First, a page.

As an example, Au, Pd, Pt, Ag are easily reduced in nitric acid alone. Ag is even photocatalytically reduced, so you want to keep dissolved materials away from light as long as possible. They are also soft acid cation metals, so they are stabilized in solution, reduction is slowed down if they are coordinated with soft base anion ligands like chloride or sulfur. So your aqua regia digest could be diluted 1/200 in water, leaving chloride at approximately 3.75%, well sufficient to maintain these cations in solution long enough to analyze. Fe would be happier in dilute HCl with this group also. Since you do not have silicate matrix(?), Cr would be happy in this group. Even with chloride ligands, I would not trust Ag to remain stable in solution very long.
Bismuth is an intermediate cation metal. It MIGHT be analyzeable in the same solution with the precious metals, but I am not sure. It is soluble in fairly concentrated HCl, but when you dilute the chloride, at some point, it will precipitate as insoluble BiOCl. I do not happen to know how far you can dilute Bi in aqua regia. Maybe another reader knows. As a precaution, it may be better off in a solution that is predominantly nitric acid and does not have HCl. Al is likely to be happy in EITHER the diluted aqua regia group, or a predominantly nitric acid group.

You will probably lose tin in the digest unless you have significant HF. Tin forms a volatile chloride that boils at 117°C, and you will have a very high Chloride concentration during the digest. Unless you add enough HF to shift the tin equilibrium away from volatile chloride complex to fluoride complex, you will lose it from digestion vessel headspace when you open the vessel, and in vessel walls. I do not know what that concentration would be, but I would estimate that the fluoride concentration would have to approach the chloride concentration. Since concentrated HCl is ~12 M; and concentrated HF is ~29 M, I would guess that for every 3 mL HF, you might need about 1.5 mL HF to stabilize Sn in less volatile fluoride form, but that is a guess. You need HF for maintaining Zr solubility anyway, so however you group your analyses, Zr should go with Sn. Ge, Mo, Tb should be happy in this group as well.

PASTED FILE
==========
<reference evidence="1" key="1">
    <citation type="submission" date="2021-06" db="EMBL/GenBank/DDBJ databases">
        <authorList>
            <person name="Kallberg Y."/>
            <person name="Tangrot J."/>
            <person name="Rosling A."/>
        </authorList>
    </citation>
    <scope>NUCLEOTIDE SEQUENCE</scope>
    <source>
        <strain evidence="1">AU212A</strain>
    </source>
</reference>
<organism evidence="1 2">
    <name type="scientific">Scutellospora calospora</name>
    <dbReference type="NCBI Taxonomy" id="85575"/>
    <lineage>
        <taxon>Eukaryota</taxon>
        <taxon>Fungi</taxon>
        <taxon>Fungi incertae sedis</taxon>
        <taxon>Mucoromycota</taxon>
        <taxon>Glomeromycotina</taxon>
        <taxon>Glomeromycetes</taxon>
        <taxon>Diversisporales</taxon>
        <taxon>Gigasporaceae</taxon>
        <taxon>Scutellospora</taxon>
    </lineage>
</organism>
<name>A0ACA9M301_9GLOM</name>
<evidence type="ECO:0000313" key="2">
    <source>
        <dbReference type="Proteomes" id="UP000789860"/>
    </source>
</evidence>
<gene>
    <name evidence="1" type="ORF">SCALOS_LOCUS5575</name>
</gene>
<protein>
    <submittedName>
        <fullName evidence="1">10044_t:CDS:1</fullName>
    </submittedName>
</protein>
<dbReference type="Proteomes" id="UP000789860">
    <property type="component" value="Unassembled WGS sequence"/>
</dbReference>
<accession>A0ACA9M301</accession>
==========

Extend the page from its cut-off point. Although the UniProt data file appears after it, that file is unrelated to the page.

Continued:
If you had a nitric acid only digest, Al, Bi, Co, Cu, Dy, Gd, Mn, Nd, Ni, Pr, Sr, V, would be perfectly happy in this. Some of these will be happy in other matrices. For example, we have methods in which Al, Co, Cu, Mn, Ni are in solution that is predominantly dilute nitric acid, but contains dilute hydrochloric and hydrofluoric acids as well. I am just trying to make things “…as simple as possible, but no simpler…” (Albert Einstein).

R. Steven Pappas, Ph.D.
Team Lead, Tobacco Inorganics Group
Centers for Disease Control & Prevention
4770 Buford Highway, NE
M.S. F44, Building 110
Atlanta, GA 30341-3717, USA

-----Original Message-----
From: PLASMACHEM-L: Analytical Chem.(ICP's, DCP's, MIP's). <[log in to unmask]> On Behalf Of Debbie Lacroix
Sent: Tuesday, June 19, 2018 8:21 PM
To: [log in to unmask]
Subject: Magnet composition

I have been asked to measure the composition of magnets dissolved in aqua regia.  The analytes of interest are Al, Bi, Cr, Co, Cu, Dy, Gd, Ge, Au, Fe, Mn, Mo, Nd, Ni, Pd, Pt, Pr, Ag, Sr, Tb, Sn, V, Sn and Zr. I have an Agilent 7900 ICPMS and a Thermo 6500 iCAP OES available.  I'm having trouble determining where to begin as there are so many interferences, analytes that need to be in or not be in HCl, some that need to have HF, some that run better on OES and others on MS.  Any advice would be greatly appreciated!

Debbie Lacroix
Chemist
University of Idaho at the Center for Advanced Energy Studies (CAES) Idaho Falls, ID